Roget's 21st Century Thesaurus, Third Edition Copyright © 2013 by the Philip Lief Group.

EXAMPLES FROM THE WEB FOR CHANTED

What pitched battles, worthy to be chanted in Homeric strains!

"Indeed, yes," I chanted, finding my pipe and tobacco pouch.

Very stately the Sanscrit sounded in which they chanted their adoration.

And this, chanted again and again, would have made the coldest care.

They all held up their hands, and there and then they vowed a vow and chanted the battle hymn.

The old ballads were made to be sung; or, at least, to be chanted.

A Hollander, might just as well have chanted modern Greek, or Coptic.

They chanted prayers five times every day, but they had not the faith.

Paddy, in his anguish, chanted to himself an Irish wail in which he described his unhappiness.

So he ordered the “Glory be to the Father” to be chanted in future, but he did not like it.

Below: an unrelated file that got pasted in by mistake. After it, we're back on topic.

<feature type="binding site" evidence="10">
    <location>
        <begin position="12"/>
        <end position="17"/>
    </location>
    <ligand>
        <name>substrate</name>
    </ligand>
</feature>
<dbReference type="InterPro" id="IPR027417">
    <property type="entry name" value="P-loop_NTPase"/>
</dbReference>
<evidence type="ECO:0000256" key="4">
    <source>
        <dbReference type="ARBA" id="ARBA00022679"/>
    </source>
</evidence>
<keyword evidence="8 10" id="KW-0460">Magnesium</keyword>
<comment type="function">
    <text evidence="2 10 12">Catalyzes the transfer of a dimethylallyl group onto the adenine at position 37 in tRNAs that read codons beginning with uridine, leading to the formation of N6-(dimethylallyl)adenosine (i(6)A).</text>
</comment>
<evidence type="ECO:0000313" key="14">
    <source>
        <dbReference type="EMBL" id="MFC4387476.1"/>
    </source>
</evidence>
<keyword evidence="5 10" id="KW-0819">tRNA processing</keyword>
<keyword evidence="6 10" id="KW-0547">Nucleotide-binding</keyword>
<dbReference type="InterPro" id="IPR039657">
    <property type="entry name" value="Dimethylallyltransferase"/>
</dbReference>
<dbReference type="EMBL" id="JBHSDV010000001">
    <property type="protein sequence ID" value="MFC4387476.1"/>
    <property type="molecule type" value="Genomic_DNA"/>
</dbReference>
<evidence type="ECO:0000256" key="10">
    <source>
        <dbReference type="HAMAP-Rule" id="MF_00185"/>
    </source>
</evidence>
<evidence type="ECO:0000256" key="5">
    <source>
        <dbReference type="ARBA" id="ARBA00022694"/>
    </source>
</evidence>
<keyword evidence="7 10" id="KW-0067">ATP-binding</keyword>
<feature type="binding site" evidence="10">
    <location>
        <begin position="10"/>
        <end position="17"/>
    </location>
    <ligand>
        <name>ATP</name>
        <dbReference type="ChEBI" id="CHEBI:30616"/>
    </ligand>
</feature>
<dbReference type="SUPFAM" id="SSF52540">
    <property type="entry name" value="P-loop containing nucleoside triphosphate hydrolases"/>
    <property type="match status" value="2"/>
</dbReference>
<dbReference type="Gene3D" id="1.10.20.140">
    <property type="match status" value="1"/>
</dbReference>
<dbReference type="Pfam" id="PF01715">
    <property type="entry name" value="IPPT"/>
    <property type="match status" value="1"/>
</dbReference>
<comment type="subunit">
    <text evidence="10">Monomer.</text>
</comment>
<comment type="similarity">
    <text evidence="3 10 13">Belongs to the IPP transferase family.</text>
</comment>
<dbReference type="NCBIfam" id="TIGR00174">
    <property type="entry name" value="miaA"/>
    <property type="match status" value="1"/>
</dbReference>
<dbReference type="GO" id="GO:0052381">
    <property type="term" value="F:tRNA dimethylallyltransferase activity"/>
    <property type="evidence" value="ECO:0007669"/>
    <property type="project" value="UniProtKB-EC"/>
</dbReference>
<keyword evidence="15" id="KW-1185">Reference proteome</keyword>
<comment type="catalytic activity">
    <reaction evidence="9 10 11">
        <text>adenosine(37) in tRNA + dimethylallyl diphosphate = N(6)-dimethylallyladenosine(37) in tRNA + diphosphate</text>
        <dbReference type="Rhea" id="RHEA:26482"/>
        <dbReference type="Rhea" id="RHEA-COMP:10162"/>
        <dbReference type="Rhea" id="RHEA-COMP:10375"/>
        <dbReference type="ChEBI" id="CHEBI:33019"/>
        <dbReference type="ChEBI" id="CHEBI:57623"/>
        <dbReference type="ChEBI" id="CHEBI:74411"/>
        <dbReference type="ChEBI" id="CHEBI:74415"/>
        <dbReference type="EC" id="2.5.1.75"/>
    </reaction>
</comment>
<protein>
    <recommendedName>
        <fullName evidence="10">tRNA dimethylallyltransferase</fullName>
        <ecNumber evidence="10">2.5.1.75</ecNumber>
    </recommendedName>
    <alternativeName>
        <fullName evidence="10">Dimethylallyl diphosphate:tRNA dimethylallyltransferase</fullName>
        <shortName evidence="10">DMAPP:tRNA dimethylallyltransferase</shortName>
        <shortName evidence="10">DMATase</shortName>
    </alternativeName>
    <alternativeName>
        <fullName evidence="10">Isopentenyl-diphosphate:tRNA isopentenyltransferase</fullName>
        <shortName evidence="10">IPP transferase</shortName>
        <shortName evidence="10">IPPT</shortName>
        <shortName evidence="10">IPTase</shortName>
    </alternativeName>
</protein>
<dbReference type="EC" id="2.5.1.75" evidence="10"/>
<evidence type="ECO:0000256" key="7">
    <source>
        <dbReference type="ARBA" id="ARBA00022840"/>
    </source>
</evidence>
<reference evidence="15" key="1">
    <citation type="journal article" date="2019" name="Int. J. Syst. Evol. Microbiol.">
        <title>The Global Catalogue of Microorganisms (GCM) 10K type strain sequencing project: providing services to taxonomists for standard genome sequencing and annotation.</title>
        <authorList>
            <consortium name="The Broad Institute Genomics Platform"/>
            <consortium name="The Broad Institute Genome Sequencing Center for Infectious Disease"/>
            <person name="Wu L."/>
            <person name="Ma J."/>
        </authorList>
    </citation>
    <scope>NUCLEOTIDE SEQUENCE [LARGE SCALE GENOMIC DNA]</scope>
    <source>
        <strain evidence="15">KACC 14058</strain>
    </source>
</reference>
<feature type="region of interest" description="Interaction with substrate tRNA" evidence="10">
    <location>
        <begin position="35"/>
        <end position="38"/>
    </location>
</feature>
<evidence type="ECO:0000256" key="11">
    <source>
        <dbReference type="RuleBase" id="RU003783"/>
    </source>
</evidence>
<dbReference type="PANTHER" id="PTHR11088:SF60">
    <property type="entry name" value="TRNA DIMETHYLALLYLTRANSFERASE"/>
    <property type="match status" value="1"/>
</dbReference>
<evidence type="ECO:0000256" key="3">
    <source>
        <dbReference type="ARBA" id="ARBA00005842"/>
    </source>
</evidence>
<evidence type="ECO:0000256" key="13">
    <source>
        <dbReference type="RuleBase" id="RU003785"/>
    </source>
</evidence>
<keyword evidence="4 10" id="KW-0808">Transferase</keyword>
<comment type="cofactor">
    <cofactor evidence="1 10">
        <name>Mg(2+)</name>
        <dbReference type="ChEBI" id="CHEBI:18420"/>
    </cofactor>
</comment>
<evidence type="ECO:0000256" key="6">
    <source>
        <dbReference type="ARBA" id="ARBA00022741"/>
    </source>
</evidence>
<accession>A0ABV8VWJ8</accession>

WORD ORIGIN

late 14c., from Old French chanter "to sing, celebrate" (12c.), from Latin cantare "to sing," originally frequentative of canere "sing" (which it replaced), from PIE root *kan- "to sing" (cf. Greek eikanos "cock," Old English hana "cock," both literally "bird who sings for sunrise;" Old Irish caniaid "sings," Welsh canu "sing"). The frequentative quality of the word was no longer felt in Latin, and by the time French emerged the word had entirely displaced canere. Related: Chanted; chanting.

Roget's 21st Century Thesaurus, Third Edition Copyright © 2013 by the Philip Lief Group.